An outbreak of PhDs?


The late Enoch Dumbutshena, Zimbabwe’s first black Chief Justice, gave Zimbabweans hilarious, but serious moments to reflect, when he observed candidly – not self-hatingly — that there was a tendency among us blacks to suffer from what he called the PHD syndrome.

Echoes – Conway Tutani

His reference was not to Doctor of Philosophy as PhD [from the Latin philosophiæ doctor (teacher of philosophy)], but to the “Pull-Him-Down” syndrome.

At times, you need to discard political correctness – like mincing words as to refer to “wrong” as “differently logical”; or “dishonest” as “ethically challenged” — and say the bare facts and bold truth that some people only find happiness in the misery of others.

They, as it were, envy you for not envying them. They don’t want to see others succeed. They slander, mock, lie, demonise – in fact, do anything to bring you down.

You need to see how people – in particular, incompetent, insecure people in top positions — set up others in the workplace to ensure they themselves gain favour and the competent fall into disfavour with the big boss.

From the government, to business organisations, down to the individual level, there are many such disreputable, uneviable PHDs.

They will almost single-handedly ruin the chances of their much more able and capable counterparts to the great detriment of the organisation, especially where there are no structures and where the blue-eyed boy syndrome reigns.

Again, for the avoidance of doubt, the PhD being referred to here is Doctor of Philosophy in the academic sense, not PHD in reference to point-and-shoot cameras or compact cameras. They are called PHDs (short for “Push Here Dummy”) for good reason: You cannot learn much about photography using such cameras because these types of cameras do everything for you.

We are talking about real individual academic achievement of breaking new ground, the pinnacle of academic excellence, not being led all the way; not only about being an academic, but also an academician.

Thus, PhD can never be a crash course. You can’t hand out PhDs like confetti. They are the heirlooms of a university.

It’s not to say that there has been an outbreak of PhDs in Zimbabwe like — without making light of it — Ebola in West Africa, but there has certainly been an upsurge of people titled “Dr So-and-So”. It is good if this is due to genuine hunger for genuine education.

On the other hand, the lengths people can go to be simply called “Somebody” is quite shocking, to say the very least. They just don’t care if it’s based on false qualifications because to them what’s important is solely the title, not the merit, not the justification.

For example, I personally know of a man (name withheld) who forged an “O” Level certificate in order to enter a theological college to train as a religious minister despite the Christian injunction: “Thou shalt not lie.” Of course, he struggled through the course and has become a complete embarrassment to his church (name withheld).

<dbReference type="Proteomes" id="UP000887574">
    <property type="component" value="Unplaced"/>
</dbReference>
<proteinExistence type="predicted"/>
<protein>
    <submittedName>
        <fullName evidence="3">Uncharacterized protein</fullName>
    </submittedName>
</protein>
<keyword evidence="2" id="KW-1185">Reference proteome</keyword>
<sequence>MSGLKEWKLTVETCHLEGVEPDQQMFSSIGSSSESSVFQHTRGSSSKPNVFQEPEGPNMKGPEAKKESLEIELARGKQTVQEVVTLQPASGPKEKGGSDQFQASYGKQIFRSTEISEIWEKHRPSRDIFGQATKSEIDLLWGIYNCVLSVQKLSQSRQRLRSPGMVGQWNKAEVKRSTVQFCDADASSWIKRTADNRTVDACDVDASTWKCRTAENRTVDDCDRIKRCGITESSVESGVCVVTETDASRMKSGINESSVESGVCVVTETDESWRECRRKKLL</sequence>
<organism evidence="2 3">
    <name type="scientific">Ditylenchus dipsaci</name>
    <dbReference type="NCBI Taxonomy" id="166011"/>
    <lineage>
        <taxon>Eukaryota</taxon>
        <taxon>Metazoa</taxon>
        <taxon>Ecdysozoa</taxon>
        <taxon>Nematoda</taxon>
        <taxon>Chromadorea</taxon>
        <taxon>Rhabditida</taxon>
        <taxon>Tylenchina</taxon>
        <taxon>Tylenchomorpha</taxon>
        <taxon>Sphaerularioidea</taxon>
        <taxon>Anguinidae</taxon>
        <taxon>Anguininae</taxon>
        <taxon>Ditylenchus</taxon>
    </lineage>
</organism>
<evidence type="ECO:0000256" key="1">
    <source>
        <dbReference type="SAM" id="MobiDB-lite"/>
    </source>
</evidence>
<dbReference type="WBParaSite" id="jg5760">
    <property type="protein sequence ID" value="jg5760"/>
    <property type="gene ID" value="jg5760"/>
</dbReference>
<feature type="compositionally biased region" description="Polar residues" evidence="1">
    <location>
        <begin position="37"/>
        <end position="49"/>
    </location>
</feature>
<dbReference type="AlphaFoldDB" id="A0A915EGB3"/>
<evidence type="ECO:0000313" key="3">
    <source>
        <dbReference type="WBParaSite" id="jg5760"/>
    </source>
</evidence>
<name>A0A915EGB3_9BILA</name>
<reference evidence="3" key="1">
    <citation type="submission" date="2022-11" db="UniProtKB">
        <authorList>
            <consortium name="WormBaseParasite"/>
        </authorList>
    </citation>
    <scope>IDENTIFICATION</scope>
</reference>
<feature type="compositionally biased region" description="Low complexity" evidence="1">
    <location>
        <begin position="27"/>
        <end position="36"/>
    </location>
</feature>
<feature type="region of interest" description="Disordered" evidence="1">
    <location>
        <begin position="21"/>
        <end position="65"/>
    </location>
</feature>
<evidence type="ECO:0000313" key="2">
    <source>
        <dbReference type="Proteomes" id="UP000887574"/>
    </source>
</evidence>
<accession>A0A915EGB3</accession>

But is it a coincidence that most of these new PhDs in Zimbabwe are prominent politicians and top officials with strong political links? Questioning the authenticity of some of these PhDs is not pulling them down per se.

Last year, a German university moved to revoke the doctorate of Education minister Annette Schavan, a close confidante of Chancellor (Executive Prime Minister) Angela Merkel, after ruling that she stole another author’s scholarly work (including language, thoughts, ideas and expressions) and presented it as her own original work in parts of her dissertation some 30 years ago.

In 2011, German Defence minister Karl-Theodor zu Guttenberg left politics in disgrace after it was discovered that he plagiarised parts of his doctoral thesis. In the Eastern Cape, South Africa, the “Dr Pallo Jordan Primary School” needs to be renamed urgently after it was discovered last month that former Cabinet minister Pallo Jordan, after whom it was named, was using a fake doctorate title all along.

We now have Dr Gideon Gono, Dr Phillip Chiyangwa, Dr Obert Mpofu, Dr John Mangudya et al and – from as recent as last week – Dr Joice Mujuru and Dr Grace Mugabe from various universities, some of them not exactly Ivy League.
If these doctorates have been truly earned, then congrats to them.

If not, then that’s, er, something else. Remember when, in 2011, Dr Munyaradzi Kaseke rather self-incriminatingly claimed to have written former Reserve Bank of Zimbabwe (RBZ) governor Gono’s PhD thesis?

Gono, according to Kereke, “could never have secured a quarter of the PhD requirements . . . in five decades”. Hmmm . . .
“Mr Gideon Gono, do you forget you yet again abused your authority by forcing me to literally do all the academic work on your behalf for the entire PhD studies upon which you were ‘conferred’ the doctoral degree you now flaunt to the public as you own?

“Do not forget you forced me to do all for you, right from registration, to doing all the assignments, to doing all the online exams right up to the final thesis, so I could keep my job at the RBZ.” Aaaaah?

It should be conceded, however, that some of Kereke’s accusations should be taken with a pinch of salt because they were only publicly made after the two had fallen out, not during happier times.

There is nothing wrong, but everything right, with celebrating such singular success as attaining a PhD, but without showing too much pride in your abilities or achievements, which could turn out — after all — to be non-existent.

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